"We're in between the Subway and the Taco Bell."
That was the first clue that the Shotgun Chapel in Tillicum might be different than those little white ones you find in movie weddings.
A small chapel does indeed greet visitors upon arrival, but that’s where tradition cuts its ties to the Lakewood business. Hanging from the building along Union Avenue is a sign bearing a fiery red heart that’s shielding a pair of crossed shotguns. The words “Now Open” are spray painted across another sign.
And true to the owners’ words, the chapel sits smack-dab between a Taco Bell and Subway restaurant. It also faces a KFC and a teriyaki joint, all of which are in sniffing distance of Joint Base Lewis-McChord.
Owners Bronwen Stevenson and Sara Qureshi got the idea to open a quick-service wedding business in Lakewood by chance. Already the co-owners of a robust wedding spot near Seattle’s Pioneer Square for two years, the duo was handing out fliers near the base earlier this year.
It hit them. Why not open a chapel near the entrance of JBLM, which already supplies plenty of business up north?
“It just made sense to be closer to the military base and for people down south,” explains Qureshi, who lives in University Place. “To have an option to get married with plenty of free parking and not having to go up to Seattle, it was perfect.”
They even found the perfect spot: a former tattoo parlor that in a prior life was, among other things, an adult store.
“It was ugly, beige, ugh,” recalls Bronwen, who lives in Edgewood. “And we looked inside and it was horrible, but we said, ‘This place has potential.”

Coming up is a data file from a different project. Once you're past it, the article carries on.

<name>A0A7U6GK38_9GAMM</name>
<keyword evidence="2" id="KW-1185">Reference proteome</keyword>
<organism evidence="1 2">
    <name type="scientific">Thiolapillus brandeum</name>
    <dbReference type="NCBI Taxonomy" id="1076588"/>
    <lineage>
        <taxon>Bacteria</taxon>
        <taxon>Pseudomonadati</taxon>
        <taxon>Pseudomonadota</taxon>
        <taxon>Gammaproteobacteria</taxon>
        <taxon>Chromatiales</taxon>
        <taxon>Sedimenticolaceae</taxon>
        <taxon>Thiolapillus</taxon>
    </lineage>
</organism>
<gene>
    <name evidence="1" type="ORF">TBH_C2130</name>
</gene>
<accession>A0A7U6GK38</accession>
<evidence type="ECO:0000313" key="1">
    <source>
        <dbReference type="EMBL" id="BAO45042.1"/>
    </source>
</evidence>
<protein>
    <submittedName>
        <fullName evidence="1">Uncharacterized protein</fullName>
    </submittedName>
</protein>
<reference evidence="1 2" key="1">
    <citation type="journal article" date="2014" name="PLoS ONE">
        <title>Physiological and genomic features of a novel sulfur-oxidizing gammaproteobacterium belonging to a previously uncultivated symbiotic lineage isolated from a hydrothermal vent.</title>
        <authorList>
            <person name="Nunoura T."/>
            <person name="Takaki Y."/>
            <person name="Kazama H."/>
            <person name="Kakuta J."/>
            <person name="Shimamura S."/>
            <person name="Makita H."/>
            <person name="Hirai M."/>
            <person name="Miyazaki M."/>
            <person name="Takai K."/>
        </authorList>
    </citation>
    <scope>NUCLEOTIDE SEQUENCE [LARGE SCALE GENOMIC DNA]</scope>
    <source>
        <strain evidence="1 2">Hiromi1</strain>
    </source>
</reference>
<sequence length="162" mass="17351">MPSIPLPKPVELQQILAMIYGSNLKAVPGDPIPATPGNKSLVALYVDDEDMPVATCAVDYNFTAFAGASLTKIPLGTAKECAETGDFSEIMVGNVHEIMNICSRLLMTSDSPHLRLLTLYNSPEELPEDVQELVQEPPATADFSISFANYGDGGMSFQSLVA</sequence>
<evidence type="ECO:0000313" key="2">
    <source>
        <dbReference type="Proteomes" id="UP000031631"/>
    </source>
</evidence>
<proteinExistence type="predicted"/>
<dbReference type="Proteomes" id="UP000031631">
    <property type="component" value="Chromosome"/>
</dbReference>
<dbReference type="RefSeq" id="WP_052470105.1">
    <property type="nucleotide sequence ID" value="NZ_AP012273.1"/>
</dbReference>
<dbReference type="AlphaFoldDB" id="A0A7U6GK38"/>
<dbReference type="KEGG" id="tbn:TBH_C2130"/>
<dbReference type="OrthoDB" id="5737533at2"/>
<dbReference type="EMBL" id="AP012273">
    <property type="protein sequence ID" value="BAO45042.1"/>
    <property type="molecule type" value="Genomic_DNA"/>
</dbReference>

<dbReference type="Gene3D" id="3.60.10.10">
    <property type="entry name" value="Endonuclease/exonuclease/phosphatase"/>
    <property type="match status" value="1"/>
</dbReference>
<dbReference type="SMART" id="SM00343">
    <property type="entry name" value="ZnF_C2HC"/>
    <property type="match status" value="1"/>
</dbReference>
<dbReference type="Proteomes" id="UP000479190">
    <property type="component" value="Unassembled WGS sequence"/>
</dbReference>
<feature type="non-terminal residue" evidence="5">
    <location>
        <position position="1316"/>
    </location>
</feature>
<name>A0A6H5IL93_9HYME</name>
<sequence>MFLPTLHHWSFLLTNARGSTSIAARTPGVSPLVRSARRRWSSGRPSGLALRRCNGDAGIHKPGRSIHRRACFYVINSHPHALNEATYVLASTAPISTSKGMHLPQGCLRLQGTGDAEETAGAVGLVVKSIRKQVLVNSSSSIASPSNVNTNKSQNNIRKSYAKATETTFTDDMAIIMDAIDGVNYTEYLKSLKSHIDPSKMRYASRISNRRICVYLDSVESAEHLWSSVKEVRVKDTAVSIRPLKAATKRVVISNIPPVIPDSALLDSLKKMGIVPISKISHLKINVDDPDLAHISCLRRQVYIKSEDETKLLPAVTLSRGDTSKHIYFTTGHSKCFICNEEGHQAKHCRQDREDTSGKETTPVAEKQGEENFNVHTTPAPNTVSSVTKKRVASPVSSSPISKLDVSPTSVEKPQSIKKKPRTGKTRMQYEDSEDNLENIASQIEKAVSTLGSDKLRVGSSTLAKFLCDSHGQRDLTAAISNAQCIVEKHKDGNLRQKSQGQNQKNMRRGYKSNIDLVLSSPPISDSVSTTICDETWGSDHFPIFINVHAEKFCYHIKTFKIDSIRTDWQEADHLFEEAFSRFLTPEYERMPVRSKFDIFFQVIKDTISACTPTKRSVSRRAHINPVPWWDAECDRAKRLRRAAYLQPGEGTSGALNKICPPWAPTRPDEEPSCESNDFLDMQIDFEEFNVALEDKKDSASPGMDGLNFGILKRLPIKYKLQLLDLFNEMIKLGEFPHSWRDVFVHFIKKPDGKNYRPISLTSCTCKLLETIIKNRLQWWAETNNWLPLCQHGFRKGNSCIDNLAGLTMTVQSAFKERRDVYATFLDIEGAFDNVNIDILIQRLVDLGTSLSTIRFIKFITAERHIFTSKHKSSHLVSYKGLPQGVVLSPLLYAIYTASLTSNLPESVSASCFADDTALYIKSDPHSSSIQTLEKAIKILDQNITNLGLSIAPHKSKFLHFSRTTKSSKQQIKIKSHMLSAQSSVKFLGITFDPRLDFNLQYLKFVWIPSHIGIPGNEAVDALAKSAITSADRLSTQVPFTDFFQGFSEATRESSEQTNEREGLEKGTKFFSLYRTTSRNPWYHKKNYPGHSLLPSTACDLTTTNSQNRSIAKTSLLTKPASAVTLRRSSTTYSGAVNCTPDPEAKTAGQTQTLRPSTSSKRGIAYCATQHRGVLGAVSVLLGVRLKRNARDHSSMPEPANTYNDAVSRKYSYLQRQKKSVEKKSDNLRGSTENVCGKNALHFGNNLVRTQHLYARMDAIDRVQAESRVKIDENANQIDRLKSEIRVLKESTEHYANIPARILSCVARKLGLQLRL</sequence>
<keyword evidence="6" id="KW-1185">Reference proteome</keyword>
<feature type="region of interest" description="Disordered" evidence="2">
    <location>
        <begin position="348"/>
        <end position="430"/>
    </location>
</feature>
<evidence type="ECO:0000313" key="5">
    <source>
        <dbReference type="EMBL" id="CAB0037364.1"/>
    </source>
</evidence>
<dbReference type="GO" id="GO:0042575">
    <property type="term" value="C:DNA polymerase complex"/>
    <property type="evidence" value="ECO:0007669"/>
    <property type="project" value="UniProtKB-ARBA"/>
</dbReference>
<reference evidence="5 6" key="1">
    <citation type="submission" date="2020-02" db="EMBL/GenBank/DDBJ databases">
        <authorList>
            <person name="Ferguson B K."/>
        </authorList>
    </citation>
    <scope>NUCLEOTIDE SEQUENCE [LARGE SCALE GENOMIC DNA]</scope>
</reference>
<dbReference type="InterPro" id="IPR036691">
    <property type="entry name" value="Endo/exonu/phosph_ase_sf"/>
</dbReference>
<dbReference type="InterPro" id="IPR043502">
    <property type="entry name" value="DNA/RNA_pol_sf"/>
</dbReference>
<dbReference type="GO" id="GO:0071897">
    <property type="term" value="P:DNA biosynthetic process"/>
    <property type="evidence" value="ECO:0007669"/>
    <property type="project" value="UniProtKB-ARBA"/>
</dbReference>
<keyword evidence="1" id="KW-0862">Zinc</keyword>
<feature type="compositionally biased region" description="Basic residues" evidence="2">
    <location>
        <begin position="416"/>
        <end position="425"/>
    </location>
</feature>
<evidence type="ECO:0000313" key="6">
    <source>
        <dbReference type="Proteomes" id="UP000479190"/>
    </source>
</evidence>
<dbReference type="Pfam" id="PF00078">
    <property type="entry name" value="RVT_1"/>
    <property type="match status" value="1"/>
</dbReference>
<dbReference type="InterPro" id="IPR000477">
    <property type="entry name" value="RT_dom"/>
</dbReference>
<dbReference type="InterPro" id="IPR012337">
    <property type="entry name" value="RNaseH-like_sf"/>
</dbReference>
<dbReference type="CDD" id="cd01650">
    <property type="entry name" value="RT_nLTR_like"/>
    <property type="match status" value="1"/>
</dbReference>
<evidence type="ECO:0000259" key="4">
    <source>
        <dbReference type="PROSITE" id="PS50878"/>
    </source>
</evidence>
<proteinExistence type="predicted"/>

“When I walked my husband through here, he was like, ‘What are you thinking?’” she adds.
Within a few months, the tiny tattoo parlor had been sanitized, splashed with paint and decked out with quirky wedding décor. Art includes paintings of Elvis and the word “Love” spelled out with firearms. The chapel is more fun and hip than stuffy and stressful. Think Vegas feel in Tillicum.
None of the atmosphere is by accident.
Both owners have seen how weddings can push couples to the edge of nuptial insanity. They’ve seen brides in tears.
That’s not the Shotgun Chapel. It’s not even a courthouse-wedding kind of spot. It’s more of a reception during the wedding. The ceremony, which the owners lead, includes a retelling of how the couple fell in love. Brides can choose any music they’d like.
“Our ceremonies are very fun,” Bronwen says. “Basically, we listen to the process of what got them saying, ‘I do,’ so whomever’s with them gets to hear their love story.”
“It’s all about them, and the people who are there get to enjoy the process with them.”
But Shotgun Chapel is serious about one thing: assuring that weddings are as painless as possible. The owners are available for a ceremony anytime of the day by appointment. They’ll even supply witnesses if needed. Just have that marriage certificate ready, and it’s off to the chapel, or anywhere else you’d like to exchange vows.
Fpr $250, military members will get a ceremony, an 8-by-10-inch photo and, of course, a pair of commemortive shot glasses.
Since opening in June, Bronwen and Qureshi have performed two ceremonies in Tillicum, including their first JBLM wedding a couple weeks ago.
After leaving, I realized this place was perfect for the South Sound. Quick-service weddings aren’t a novelty or gimmick around here. They’re a service.
Shotgun Chapel is a blessing for couples who will see a loved one deployed overseas in a matter of weeks or even days. What about wage-earners who can’t afford to travel or take time off work?
No, it’s not for everyone, but it's for more people than you'd think.
And, if Shotgun Chapel’s customers need a quick bite on a budget, it’s a matter of stepping outside and looking to either side.